Why You Need to Grow Dogbane

Dogbane (Plectranthus caninus) is a semi-succulent perennial herb from the mint family which is native to South Africa. Despite not being edible, dogbane has numerous uses in a home food garden and is considered a valuable pioneer support plant by permaculturists. Tough, low-maintenance, fast-growing yet not invasive, dogbane might just be your newest garden go-to!

What is Dogbane?

The plant belongs to the huge Plectranthus genus, with the formal species identification being P. caninus. Dogbane is also called coleus canina, which is incorrect. This name is something in between a colloquial reputation and a retail marketing gimmick, as dogbane (bane originally meaning slayer) is reputed to repel dogs. Bane originally meant ‘slayer’ in old English, so both the lay and the scientific terms became indicative of dogbane’s perceived properties. The name dogbane is also used to describe several plants in the Apocynum genus. These are found mostly in the northern hemisphere and look very different to the semi-succulent Plectranthus that we know here in Australia.

When in flower, it sports a tall inflorescence with blue-purple flowers which are a wonderful attractant for pollinating insects. It makes an excellent ground cover along edges & around (selected) fruit trees, plus it is said to have insect-repelling properties.

Dogbane has light green leaves which hold moisture and stand up firmly, even in hot, dry conditions. The leaves are narrow and obovate, meaning they are broader above the middle. They may be approximately 3-4 cm long and 2-4 cm wide. The branches are semi-erect and the plant is covered in small hairs. Dogbane has a growing habit like that of mother-of-herbs, which is also in the mint family. It spreads laterally yet retains upright stems, so works just as well in pots, hanging baskets, or in the ground.

The insect-repelling properties of dogbane makes it ideally suited to growing in small animal pens (hello chickens!), and the unlikelihood of them eating the dogbane makes it perfect for helping to cool the soil and surrounding air during hot summers.

Untended dogbane grows well in my chicken run

The Benefits of Dogbane

Dogbane is a good general companion plant for fruiting trees and vegetables, as it is not invasive or water-hungry. It grows very quickly and its stems are relatively heavy, so it’s a great ground cover that helps suppress weeds.

The leaves have a distinct aroma which is stronger when they are crushed. Dogs and cats are thought to be able to smell this aroma and be repelled from the plant. While there is no scientific evidence to support this claim, it has led to dogbane being known as ‘scaredy cat plant’.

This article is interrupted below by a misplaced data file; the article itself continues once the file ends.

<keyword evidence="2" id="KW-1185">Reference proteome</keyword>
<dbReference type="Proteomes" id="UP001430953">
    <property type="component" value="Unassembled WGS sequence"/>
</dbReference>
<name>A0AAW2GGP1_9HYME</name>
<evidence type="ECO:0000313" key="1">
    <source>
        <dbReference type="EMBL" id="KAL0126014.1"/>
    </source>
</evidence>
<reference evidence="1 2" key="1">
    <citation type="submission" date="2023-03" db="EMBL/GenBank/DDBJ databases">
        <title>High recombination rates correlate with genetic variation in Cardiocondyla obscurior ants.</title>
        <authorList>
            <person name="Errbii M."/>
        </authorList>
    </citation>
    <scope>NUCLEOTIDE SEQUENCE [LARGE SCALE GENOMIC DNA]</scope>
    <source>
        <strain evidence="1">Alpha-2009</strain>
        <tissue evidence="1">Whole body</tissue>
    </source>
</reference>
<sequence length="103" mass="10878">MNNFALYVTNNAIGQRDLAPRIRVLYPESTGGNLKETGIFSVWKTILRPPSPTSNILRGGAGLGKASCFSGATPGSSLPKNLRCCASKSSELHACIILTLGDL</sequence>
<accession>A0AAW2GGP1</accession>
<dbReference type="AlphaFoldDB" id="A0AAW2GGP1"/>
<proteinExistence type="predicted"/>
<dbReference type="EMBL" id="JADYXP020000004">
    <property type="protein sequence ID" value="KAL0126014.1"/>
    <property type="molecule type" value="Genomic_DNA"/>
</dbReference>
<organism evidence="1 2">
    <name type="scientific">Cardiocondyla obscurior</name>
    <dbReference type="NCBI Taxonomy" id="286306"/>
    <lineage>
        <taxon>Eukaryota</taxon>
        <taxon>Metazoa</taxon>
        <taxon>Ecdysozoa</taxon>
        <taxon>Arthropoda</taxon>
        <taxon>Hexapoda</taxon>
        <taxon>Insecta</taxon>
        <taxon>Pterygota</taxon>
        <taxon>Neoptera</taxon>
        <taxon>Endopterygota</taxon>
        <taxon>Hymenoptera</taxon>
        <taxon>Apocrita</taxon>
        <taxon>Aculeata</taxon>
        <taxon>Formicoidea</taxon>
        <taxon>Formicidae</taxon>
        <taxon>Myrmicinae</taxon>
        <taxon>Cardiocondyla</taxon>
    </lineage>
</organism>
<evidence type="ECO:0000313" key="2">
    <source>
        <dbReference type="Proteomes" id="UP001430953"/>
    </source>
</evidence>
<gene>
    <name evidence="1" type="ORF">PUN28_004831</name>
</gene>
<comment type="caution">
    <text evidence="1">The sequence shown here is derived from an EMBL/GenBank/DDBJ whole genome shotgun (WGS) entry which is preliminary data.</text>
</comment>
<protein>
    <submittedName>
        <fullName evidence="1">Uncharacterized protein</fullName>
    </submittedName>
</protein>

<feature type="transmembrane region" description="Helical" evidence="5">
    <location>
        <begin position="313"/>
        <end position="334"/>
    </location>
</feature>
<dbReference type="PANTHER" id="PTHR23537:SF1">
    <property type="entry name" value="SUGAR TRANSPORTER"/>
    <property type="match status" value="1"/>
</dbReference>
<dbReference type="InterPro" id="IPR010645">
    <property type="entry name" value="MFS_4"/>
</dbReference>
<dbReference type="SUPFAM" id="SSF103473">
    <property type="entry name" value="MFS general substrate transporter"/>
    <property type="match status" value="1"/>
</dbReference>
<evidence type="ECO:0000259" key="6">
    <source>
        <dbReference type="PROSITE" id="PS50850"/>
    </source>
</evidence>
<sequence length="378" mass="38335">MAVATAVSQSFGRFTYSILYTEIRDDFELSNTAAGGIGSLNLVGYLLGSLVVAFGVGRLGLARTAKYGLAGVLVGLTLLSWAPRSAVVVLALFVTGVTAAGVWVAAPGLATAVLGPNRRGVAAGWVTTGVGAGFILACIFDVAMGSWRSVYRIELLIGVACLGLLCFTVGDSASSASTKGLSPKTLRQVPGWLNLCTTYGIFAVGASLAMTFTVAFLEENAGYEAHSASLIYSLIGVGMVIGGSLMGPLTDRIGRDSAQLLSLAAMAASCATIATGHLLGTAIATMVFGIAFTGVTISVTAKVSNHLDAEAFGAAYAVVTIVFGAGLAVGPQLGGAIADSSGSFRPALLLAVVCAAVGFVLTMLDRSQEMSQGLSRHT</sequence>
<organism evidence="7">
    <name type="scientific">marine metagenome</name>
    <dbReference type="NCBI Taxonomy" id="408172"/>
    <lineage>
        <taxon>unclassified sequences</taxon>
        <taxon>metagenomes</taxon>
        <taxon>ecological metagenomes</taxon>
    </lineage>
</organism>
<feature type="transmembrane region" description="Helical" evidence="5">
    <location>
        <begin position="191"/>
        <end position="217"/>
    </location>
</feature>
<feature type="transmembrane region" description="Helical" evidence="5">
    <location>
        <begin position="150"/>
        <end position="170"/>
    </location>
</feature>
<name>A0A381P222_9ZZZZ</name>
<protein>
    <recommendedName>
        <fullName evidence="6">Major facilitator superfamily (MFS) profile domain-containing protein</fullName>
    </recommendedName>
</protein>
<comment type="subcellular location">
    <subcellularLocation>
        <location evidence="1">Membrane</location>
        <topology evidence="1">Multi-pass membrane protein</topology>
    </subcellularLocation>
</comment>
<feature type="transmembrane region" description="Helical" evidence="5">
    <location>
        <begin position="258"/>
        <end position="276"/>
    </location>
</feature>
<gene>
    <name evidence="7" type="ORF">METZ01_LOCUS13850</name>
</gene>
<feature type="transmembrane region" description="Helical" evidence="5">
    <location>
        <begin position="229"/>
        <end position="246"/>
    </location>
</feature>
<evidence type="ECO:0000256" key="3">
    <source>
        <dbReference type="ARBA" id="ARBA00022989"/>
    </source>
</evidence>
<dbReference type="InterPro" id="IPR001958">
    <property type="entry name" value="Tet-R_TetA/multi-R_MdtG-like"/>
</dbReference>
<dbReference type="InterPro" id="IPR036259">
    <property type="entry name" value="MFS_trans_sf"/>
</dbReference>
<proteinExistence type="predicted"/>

The blue/purple flowers are attractive to pollinators and appear as a tall inflorescence. Dogbane may flower at any time of the year, depending on weather conditions and your climate zone. This is very handy for the home gardener, as we always have one crop or another that we need pollinators around for. Bees, of course, are the best-known pollinators, because they pollinate nearly 80% of all crops. Bees have photoreceptors that are sensitive to ultraviolet, blue and green wavelengths, so dogbane flowers are the perfect colour for attracting them.

Dogbane is so easy to propagate, it even grows roots from stems that are above the soil

How to Start Dogbane

Dogbane is propagated by stem cuttings, not seed. This is one of the easiest and quickest plants you’ll ever propagate. For this reason, it is ideal for beginners and those with lots of space to fill. To make more dogbane plants, all you need to do is take some cuttings (4-6″ long is best) and pop them into moist soil or potting mix. Make a clean cut across each stem just below a node using sterile secateurs. If you see early root growth (like that shown above), all the better. Keep cuttings in the shade and keep the soil moist (not wet) while roots develop.

Growing Conditions

Ideally, dogbane suits hot, dry conditions where it is used as a ground cover. Dogbane is frost-tender, & can be grown in anything from full summer sun to part winter shade, depending on your climate zone. A warm and somewhat protected position is best, as dogbane can be damaged by strong wind, frost or extreme heat. Here in subtropical south-east QLD, where the sun is extremely strong, dogbane does best with significant shade. While this is a fairly tough, low-care plant, dogbane can become leggy with inadequate light or wither in too-strong sun.

Dogbane grows perfectly well in pots- even when they’re too small!

Despite being a semi-succulent that can withstand dry periods once established, moist soil with good drainage is recommended for optimum growth. This is of greatest importance when the plant is young. Dogbane is not fussy about its soil, so potting mix or average garden soil will be fine. The herbaceous perennial dogbane grows easily in pots, in the ground, or in a rockery, where it blends nicely with succulents.

Dogbane spreads laterally if left to its own devices

Ongoing Care

Dogbane is generally an unfussy, undemanding plant that can handle most climates- in fact, it’s very easy to set-and-forget about it. While it will spread laterally if left unchecked, it is visually pleasant and very easy to prune. It is not invasive, and shouldn’t require fertilising, unless your soil is particularly deficient.


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